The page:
Major Moir: Who influenced your life?

General-elect Buckingham: I had so many influences that it would be difficult for me to name, but I would say faithful Salvationists who took an interest, took time to listen, were honest as I was growing up, local officers that put an arm around and said, "Come on, get back into line." Very, very helpful in my upbringing. I would have to give testimony to, my officer parents, who loved us and trained us in the ways of the Lord. Huge influence. These are people who the Lord sends along to help us in our spiritual journey, in our discipleship maturing. They shape us and I'm grateful they've been many influences and I thank God for every one of them.

Major Moir: I asked some of the young people from my corps, what would they like to ask the General-elect. This is what they wanted to know. What would your school teachers say if they could see you now?

General-elect Buckingham: They would not believe it. If my father was still alive, he wouldn't believe it either. I will have confounded them because I was not a good student.

Major Moir: What one thing would you want to share with your Salvation Army family today?

General-elect Buckingham: One thing I feel very confident in sharing is my love for what I call the three big ideas of the movement. Number one: we are a people that love to talk about Jesus. We want people to know that God loves them and that Jesus is the ultimate proof of that love. And so I love the fact that The Salvation Army has always been about recognizing our responsibility to share the good news of the gospel. God loves them, Jesus is the proof, and that welcome is available through Him. I would pray that Salvationists all around the world would find it very natural and easy to be able to speak to others about their personal relationship with Jesus Christ and the transformation that He has made in their lives. That's a big idea of this movement.

We want people to know the good news that there is life and purpose and hope and eternity through faith in Jesus Christ. If we could get excited about that around the globe, think about the impact of that.

Another big idea of the movement is that we think that practical demonstrations of the values of the kingdom of God are as impactful as talking about them. And so the sleeves rolled up, the caring for the needy, the helping the vulnerable, the being the voice for the voiceless, advocating for justice, the going after things where people are being in some way tortured or separated or rejected. We, as a movement go to those places. We roll up our sleeves and we don't want to just talk about God's love, we want to show you God's love. This is a soup, soap, and salvation that has been our history. I would love it if Salvationists would get this idea that actually I can do that. I can knock on a neighbor's door and say, is there any way I can help you? Is there any way I can serve you?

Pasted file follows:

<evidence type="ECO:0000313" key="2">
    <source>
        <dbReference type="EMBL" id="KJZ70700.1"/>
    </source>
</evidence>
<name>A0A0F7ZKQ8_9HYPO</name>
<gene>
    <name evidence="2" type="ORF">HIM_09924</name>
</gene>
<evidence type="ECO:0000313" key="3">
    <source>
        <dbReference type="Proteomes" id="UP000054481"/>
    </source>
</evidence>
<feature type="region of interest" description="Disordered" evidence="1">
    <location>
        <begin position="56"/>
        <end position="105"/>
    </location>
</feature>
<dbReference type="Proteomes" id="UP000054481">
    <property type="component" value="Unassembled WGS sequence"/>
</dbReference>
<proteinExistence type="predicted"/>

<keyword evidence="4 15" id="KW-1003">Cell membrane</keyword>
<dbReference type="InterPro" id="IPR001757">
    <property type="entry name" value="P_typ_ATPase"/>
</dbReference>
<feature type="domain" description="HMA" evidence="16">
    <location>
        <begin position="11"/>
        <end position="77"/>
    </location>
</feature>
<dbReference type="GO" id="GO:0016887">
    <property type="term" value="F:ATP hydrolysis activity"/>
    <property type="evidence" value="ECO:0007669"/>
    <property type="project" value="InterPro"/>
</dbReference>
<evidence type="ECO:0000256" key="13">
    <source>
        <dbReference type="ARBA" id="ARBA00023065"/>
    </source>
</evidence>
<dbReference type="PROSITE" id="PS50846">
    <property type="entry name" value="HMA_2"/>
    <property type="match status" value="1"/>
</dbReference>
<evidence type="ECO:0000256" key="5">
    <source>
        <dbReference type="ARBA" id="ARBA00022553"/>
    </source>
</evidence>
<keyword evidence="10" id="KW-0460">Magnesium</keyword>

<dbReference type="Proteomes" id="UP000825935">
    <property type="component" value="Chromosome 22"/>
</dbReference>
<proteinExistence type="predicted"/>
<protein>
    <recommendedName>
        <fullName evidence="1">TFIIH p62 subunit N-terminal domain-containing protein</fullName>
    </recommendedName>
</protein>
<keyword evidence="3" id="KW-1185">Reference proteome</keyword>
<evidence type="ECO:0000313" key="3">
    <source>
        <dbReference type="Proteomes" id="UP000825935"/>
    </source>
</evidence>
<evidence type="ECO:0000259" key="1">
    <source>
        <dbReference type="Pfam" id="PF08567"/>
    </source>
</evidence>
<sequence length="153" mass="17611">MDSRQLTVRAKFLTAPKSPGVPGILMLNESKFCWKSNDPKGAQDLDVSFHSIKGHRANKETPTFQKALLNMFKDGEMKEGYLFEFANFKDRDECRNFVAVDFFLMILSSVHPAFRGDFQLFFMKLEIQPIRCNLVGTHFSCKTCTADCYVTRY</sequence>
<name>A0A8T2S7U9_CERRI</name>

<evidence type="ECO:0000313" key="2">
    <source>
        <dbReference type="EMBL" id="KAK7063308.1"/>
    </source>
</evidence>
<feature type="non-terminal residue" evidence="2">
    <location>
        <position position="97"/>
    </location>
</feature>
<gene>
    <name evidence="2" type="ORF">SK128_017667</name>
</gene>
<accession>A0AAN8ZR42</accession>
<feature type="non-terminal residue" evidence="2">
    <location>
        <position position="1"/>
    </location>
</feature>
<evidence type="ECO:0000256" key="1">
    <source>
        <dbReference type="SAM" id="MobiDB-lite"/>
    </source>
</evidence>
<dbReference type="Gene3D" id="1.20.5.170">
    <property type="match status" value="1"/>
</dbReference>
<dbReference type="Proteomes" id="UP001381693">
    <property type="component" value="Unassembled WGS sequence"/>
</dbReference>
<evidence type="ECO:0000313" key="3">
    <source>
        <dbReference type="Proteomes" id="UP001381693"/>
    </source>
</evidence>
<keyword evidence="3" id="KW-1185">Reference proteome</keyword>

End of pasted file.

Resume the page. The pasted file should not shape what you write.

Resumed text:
The third thing, we're a holiness movement. We think there is some value in the world to being salt and being light. We value the indwelling Spirit that makes us clean and free and whole and joyful. When we are walking in the Spirit in such a way that it's the love of God that's bearing fruit in our lives, we underestimate the impact and the value of that in the world. I have no hesitation and say although vision statements aren't worked out yet and priorities aren't sorted, we could be that all around the world.

Major Moir: What most excites you about the role of General?

General-elect Buckingham: It's the privilege of being able to encourage and inspire and facilitate the Salvation Army mission around the world. My own love for the Lord has to be used to communicate to Salvationists. I am very conscious that I'm being afforded a wonderful and privileged opportunity to speak into the lives of Salvationists around the world, about our mission and our purpose. And that's a huge privilege.

Major Moir: What can we be praying for you in these days?

General-elect Buckingham: When we were at the event last Saturday for General Brian we were invited to fill out little cards. I wrote on one, grace, peace, wisdom, and courage. If I was asking The Salvation Army world to be in prayer for myself and for Commissioner Bronwyn, those would be the things. It's probably not inappropriate for me to say if you could spare a prayer for our family, that would be wonderful.